An open letter to the world’s manufacturers

Dear motherfuckers,

I’m not one for built in obsolescence type tin foil millinery but I’d quite happily pay more money for something that’s been slightly over engineered and is thus less likely to go tits up without warning in the middle of an important project, has shithouse customer support, and allegedly consists of absolutely no user serviceable parts whatever despite the English-as-a-second-language guy giving me a list of approved service centres where a man will almost certainly take a screwdriver to the bastard, remove a couple of panels, blast some air through it and put it back together for me with an invoice for a hundred bucks. Look, I can fucking do that myself if you tell me what fucking panels to remove, and if that doesn’t work then Mister One Hundred Dollars can have a look, okay? But only if he can give me a real fucking estimate over the phone.

Consider this customer feedback, you shower of cunts.

An extremely Angry Exile

Posted on April 4, 2012, in Uncategorized and tagged . Bookmark the permalink. 17 Comments.

  1. You’re in the minority here. Most people want Mister One Hundred Dollars OR already know what panels to remove. And how do you expect him to give you an estimate if he hasn’t seen it? I mean if you don’t know “what panels to remove”, then you won’t be able to give him the information he needs (assuming he is actually competent).

    • In my rage I worded this rather poorly. What’s typical for consumer electronics repair here is hundred bucks or so (might be only $50 but for one thing that went wrong recently it was over $300) to look at it. Just to fucking look at it. It doesn’t seem to matter what ‘it’ is, TV, PC, DVD, VCR, etc. Anything like that the idea seems to be you take it in and pay them a certain amount, and then they’ll either tell you that the repair didn’t cost any more than that or tell you how much it’ll cost to actually fix it, and with such a huge variety of devices I bet a lot of the time all they’re going to do is ring up the manufacturer and ask what fucking panels to unscrew to aim the air canister through or where to stick an IPA moistened ear cleaner – information which support could as easily give the person who rang up in the first place only to be told to box the bastard thing up and take it across town with some cash stapled to the top. Oh, unless it’s Apple, who, in my own experience, will do it in house and say it needs a thousand dollar part from Sydney when my own investigations had identified the problem as a $20 part, which I eventually got from a company in Georgia and fitted myself.

      Compare this practice with when our old washing machine went kaput – we phoned a guy who did appliance repairs and servicing, told him how old and what make and model it was, and he told us it would be one of three or four things and could give us a price for each there and then. None of this teeth sucking and open ended price bullshit where’re almost hooked for a repair cost close to the replacement value because you’ve already thrown money at it, just a set of possibilities and a price for each leaving me only to decide whether to pay him or buy a new one. Because of that he got the work, whereas at the moment I’m googling to find out how to DIY fix yet another electronic good, with a fair amount of success since I’ve identified the bust bit and am now hunting aftermarket suppliers in the US (or a crook machine for parts). What boils my piss is how my time’s wasted by these feckless fuckpots when they could just tell me what to bloody do and then I could have found the worn part and ordered direct from them. I’m happy to pay the rate for parts, though with easily breakable ones (in fairness it turns out that this isn’t) I’d rather pay more for something less prone to breaking in the first place, but I object to being screwed for more money just to have the fucker looked at when the person doing so will often not be doing anything I couldn’t do myself at home.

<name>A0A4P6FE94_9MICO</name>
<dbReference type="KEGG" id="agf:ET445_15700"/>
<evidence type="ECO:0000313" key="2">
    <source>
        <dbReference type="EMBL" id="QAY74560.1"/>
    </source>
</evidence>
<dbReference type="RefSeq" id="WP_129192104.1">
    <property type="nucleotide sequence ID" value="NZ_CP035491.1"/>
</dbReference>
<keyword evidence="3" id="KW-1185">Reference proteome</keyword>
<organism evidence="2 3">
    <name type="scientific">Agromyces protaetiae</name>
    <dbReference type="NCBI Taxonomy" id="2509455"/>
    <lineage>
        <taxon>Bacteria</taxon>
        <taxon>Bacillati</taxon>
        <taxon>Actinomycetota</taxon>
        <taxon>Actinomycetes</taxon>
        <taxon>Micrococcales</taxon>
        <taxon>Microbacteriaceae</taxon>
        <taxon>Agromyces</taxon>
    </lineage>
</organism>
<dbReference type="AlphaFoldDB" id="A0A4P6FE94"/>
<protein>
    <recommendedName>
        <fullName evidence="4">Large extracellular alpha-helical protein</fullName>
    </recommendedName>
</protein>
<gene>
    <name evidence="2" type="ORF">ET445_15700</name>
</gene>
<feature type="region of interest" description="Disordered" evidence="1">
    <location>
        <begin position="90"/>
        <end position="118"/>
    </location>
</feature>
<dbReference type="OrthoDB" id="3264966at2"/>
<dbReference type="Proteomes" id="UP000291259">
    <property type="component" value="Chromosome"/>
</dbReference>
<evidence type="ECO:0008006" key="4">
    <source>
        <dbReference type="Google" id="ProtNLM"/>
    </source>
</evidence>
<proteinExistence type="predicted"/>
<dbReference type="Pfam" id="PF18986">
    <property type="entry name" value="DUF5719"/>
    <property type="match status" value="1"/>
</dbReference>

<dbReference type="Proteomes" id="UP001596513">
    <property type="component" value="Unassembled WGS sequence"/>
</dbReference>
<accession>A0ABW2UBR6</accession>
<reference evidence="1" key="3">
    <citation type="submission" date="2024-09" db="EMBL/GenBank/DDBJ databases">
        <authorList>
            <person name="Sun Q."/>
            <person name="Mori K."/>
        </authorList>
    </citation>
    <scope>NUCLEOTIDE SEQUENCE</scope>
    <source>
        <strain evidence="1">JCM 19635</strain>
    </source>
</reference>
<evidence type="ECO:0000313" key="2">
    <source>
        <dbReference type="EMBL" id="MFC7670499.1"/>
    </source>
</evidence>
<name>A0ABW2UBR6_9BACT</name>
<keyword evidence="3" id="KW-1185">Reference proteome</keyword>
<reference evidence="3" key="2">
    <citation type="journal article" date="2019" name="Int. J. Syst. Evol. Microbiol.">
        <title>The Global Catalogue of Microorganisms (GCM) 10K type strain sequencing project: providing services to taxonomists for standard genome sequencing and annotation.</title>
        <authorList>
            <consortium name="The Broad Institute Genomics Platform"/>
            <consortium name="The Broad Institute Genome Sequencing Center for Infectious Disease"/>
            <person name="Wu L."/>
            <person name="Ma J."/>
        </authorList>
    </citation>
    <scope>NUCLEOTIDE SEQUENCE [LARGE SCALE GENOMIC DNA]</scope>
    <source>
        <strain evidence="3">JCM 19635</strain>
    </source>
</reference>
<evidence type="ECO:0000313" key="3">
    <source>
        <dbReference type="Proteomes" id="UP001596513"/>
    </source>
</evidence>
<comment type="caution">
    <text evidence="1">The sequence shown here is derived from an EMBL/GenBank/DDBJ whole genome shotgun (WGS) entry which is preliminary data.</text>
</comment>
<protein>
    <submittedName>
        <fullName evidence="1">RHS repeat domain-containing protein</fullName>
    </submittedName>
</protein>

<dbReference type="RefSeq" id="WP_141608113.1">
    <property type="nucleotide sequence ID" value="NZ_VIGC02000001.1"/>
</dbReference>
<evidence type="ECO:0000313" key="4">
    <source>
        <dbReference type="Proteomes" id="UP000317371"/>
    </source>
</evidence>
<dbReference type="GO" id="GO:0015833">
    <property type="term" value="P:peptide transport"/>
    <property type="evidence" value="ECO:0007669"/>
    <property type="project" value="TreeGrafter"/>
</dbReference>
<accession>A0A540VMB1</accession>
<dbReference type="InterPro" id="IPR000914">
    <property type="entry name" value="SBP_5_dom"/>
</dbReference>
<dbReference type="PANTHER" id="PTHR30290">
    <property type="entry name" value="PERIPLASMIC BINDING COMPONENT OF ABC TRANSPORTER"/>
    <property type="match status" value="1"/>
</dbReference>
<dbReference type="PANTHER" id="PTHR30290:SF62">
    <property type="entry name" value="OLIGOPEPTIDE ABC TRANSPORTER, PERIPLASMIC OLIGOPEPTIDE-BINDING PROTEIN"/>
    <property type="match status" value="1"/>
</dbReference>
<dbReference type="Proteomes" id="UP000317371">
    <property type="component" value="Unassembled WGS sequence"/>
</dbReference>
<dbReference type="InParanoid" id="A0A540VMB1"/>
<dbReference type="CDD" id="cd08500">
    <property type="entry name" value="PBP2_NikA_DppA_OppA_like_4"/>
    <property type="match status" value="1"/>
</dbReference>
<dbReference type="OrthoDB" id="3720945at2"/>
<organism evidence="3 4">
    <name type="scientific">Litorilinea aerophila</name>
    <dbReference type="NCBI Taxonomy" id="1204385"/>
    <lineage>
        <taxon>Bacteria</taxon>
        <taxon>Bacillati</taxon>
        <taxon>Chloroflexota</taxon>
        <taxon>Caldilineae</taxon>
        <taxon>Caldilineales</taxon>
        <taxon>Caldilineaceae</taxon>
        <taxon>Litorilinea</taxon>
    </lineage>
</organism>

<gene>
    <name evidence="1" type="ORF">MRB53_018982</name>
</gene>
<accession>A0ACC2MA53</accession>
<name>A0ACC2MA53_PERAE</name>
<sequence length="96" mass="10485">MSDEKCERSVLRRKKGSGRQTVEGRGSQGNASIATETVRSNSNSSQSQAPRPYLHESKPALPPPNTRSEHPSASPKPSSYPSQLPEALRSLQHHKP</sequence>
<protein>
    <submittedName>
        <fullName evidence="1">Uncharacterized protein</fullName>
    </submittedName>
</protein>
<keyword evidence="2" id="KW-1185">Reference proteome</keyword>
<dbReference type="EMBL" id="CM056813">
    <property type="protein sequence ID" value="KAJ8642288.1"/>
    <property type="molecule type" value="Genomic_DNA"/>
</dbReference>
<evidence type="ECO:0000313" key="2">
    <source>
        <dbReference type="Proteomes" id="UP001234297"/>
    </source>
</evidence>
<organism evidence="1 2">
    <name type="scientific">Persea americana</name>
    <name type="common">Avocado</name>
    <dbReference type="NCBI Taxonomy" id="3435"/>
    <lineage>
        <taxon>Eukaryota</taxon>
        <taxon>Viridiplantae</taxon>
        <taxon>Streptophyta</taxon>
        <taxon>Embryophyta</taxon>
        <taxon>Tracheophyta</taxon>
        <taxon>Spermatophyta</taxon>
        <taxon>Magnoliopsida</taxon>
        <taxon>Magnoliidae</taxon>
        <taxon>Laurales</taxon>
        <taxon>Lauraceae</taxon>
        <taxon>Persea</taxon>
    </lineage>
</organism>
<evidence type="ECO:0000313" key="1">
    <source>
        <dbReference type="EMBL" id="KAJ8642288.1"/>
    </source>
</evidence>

Aaaaand… breathe!

  2. “Consists of absolutely no user serviceable parts whatever”

    In which case the first thing I do is open it up to have a good look….

    You probably already know my views on technology. I long ago learnt never to buy the first examples of any new product. Let some other sucker do the R&D work!

    I was having a chat with a local Bosch “master” technician the other day – he told me that even he and his ilk are finding modern cars to be a nightmare to diagnose and fix. So, although my old jalopy may be getting a bit long in the tooth, it has NO high tech systems to go wrong. My main concern is sourcing parts, but in many cases I use some ingenuity and make my own, or adapt/concoct a repair.

    Similarly our Creda tumble dryer is now 30 years old, and has only needed a set of bearings in the motor (£10 from a local factor), and a repair to the mechanical reversing switch, from which a small pin had vanished. I sorted that with a bit of welding rod.

    The dishwasher has finally beaten me after 10 years, due to a diaphragm splitting in the water valve. This is a special part, and I can’t find one anywhere. I’ve re-bearinged the pump and replaced a microswitch on the door 3 times each. The door handle broke and has been beefed up with fibre glass…

    I generally find that small, independent, dealers are better at diagnosing and rectifying problems. They rely on good customer reports more than national chains, who don’t seem to give a sh1t. I don’t object to being charged a fee (within reason) for them taking a look – you’ve got to consider how much time they would spend otherwise, only to be told not to bother when the customer decides not to proceed.